Downtown Islamic Center

August 1, 2020

The first mosque I ventured to was the Downtown Islamic Center, situated inside Chicago’s commercial center, known as the Loop. I attended on Eid al-Adha, the most important Islamic holiday of the year. The holiday celebrates the end of Hajj and commemorates the Prophet Ibrahim’s willingness to sacrifice his son.

While many mosques are spread out over one or two floors, this mosque is vertical and located inside a tall office building. Its prayer areas, multifunction rooms, and classrooms are distributed over multiple floors. Each floor is accessed by an elevator, with different floors assigned to men and women. Women are contained to their floor, which means that during events such as Eid, women can only connect and view the imam and the rest of the community through a small screen at the front of the room. I purposely kept the recording device with me to capture the sounds of the women’s area and how women experience the prayers and sermons through speakers and a TV system.

To attend the prayers, I had to sign up to attend through Eventbrite (before COVID, registration was never required to observe prayers). I received a QR code for contact tracing and to ensure a limited number of attendees so as to enable social distancing. At the entrance to the mosque, several volunteers were standing to scan QR codes, offer assistance at the hygiene station, take everyone’s temperature, ensure compliance with masking, and guide worshipers to the correct floor based on their gender.

Upon entering the women’s prayer room, I was offered a large sheet of brown paper that could serve as a hygienic prayer mat for those who had not brought their own. Luckily, I had brought my prayer carpet with me, but many women were praying on the brown sheets. The whole floor had been carefully labeled with blue tape to demarcate where each worshiper could sit, at least 6 to 8 feet away from other people. There were about 13 other women of all ages. The women were all dressed in their Eid finery. As it was still early in the pandemic, few of the women spoke to one another. Most people seemed to exist in their own world, fearful of the virus those surrounding them might carry. Unlike during regular times, there were no hugs or even evident smiles.
Many women were focused on their cell phones while the imam spoke, while a handful seemed to be paying attention to the small screen at the front of the room. I could barely make out the shape of the imam on the screen. Children had explicitly been banned from attending the Eid service, although one mother had managed to sneak in her two daughters, contributing to the auditory experience. The sound of children is ubiquitous at mosques, especially in women’s sections, so their voices gave the space some semblance of normalcy despite the strange setup.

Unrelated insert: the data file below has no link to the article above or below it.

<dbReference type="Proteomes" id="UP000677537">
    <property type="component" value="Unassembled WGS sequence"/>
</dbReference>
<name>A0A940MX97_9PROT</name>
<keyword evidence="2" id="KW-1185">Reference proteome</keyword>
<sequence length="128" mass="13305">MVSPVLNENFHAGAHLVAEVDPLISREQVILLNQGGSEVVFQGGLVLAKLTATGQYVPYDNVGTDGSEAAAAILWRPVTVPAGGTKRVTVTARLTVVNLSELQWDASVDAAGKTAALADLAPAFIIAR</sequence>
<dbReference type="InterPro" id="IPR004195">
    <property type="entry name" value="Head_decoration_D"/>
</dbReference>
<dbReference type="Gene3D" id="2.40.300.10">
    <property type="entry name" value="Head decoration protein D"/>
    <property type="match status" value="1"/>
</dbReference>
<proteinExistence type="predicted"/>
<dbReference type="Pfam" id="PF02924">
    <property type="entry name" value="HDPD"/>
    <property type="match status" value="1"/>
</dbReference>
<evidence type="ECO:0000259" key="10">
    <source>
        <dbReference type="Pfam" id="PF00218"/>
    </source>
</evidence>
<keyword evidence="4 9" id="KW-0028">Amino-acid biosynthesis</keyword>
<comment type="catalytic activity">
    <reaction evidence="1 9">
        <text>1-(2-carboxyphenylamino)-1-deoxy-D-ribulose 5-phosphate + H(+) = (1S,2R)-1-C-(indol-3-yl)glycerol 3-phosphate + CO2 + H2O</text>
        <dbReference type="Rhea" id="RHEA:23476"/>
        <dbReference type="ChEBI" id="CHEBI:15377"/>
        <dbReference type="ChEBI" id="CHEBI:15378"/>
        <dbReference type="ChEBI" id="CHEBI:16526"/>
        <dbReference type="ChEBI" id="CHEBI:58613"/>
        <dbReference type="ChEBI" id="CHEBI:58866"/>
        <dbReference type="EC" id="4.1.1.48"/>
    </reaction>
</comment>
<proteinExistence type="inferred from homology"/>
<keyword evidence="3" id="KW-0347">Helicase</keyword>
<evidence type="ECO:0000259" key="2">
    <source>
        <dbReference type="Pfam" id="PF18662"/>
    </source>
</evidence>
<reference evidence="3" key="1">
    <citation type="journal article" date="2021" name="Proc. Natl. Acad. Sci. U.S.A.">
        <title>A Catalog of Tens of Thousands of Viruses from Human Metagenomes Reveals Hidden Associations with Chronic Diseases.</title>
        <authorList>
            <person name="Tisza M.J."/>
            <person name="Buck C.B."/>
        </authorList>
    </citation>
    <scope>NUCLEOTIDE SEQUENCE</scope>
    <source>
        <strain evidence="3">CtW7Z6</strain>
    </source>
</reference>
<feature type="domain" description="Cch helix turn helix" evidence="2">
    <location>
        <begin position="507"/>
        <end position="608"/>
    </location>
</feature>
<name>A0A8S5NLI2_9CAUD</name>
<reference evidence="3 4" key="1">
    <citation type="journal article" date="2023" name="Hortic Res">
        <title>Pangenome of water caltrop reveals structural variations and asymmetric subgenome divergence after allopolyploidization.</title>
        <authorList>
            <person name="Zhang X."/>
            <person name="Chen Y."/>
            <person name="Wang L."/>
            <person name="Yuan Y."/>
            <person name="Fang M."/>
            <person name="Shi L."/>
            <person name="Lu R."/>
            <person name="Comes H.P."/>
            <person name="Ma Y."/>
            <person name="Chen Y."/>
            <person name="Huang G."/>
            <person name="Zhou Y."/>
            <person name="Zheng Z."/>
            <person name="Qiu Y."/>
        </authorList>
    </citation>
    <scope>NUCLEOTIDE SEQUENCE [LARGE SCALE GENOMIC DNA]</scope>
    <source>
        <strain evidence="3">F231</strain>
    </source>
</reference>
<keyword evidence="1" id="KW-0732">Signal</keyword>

I sat near the wall and towards the back of the room to avoid being too close to too many people. Above me was the air conditioning, which was quite loud and is responsible for the low droning noise in the background. Loud and distracting noises, obstructed views, and poor sound system quality are just some of the problems that women face in their designated prayer spaces. The imam quickly led the congregation through the prayers, before giving the khutba. Once he completed this, the women all stood up in the rows demarcated by colored tape but still separated by many feet. While Muslims typically emphasize the need for proximity between worshipers – to the point that their toes and shoulders are touching – this new and strange way of praying together but separately felt disjointed but still celebratory.

Unlike pre-COVID times, when people attended Eid prayers with their families and friends, this event seemed much more solitary. In the audio, you will hear the air conditioning system, children crying and fidgeting, and the voice of the imam through the speaker system. Upon completing the prayers, the imam thanked attendees for adhering to COVID regulations. As soon as he finished speaking, the women rapidly stood up at the same time, folded their prayer carpets, and exited the room. In the hallway, they picked up pre-packaged festive food of sweets and samosas and made their way to the crowded elevator back to the street. In the many times that I have attended Eid prayers, this was certainly the most rushed and lonely service.
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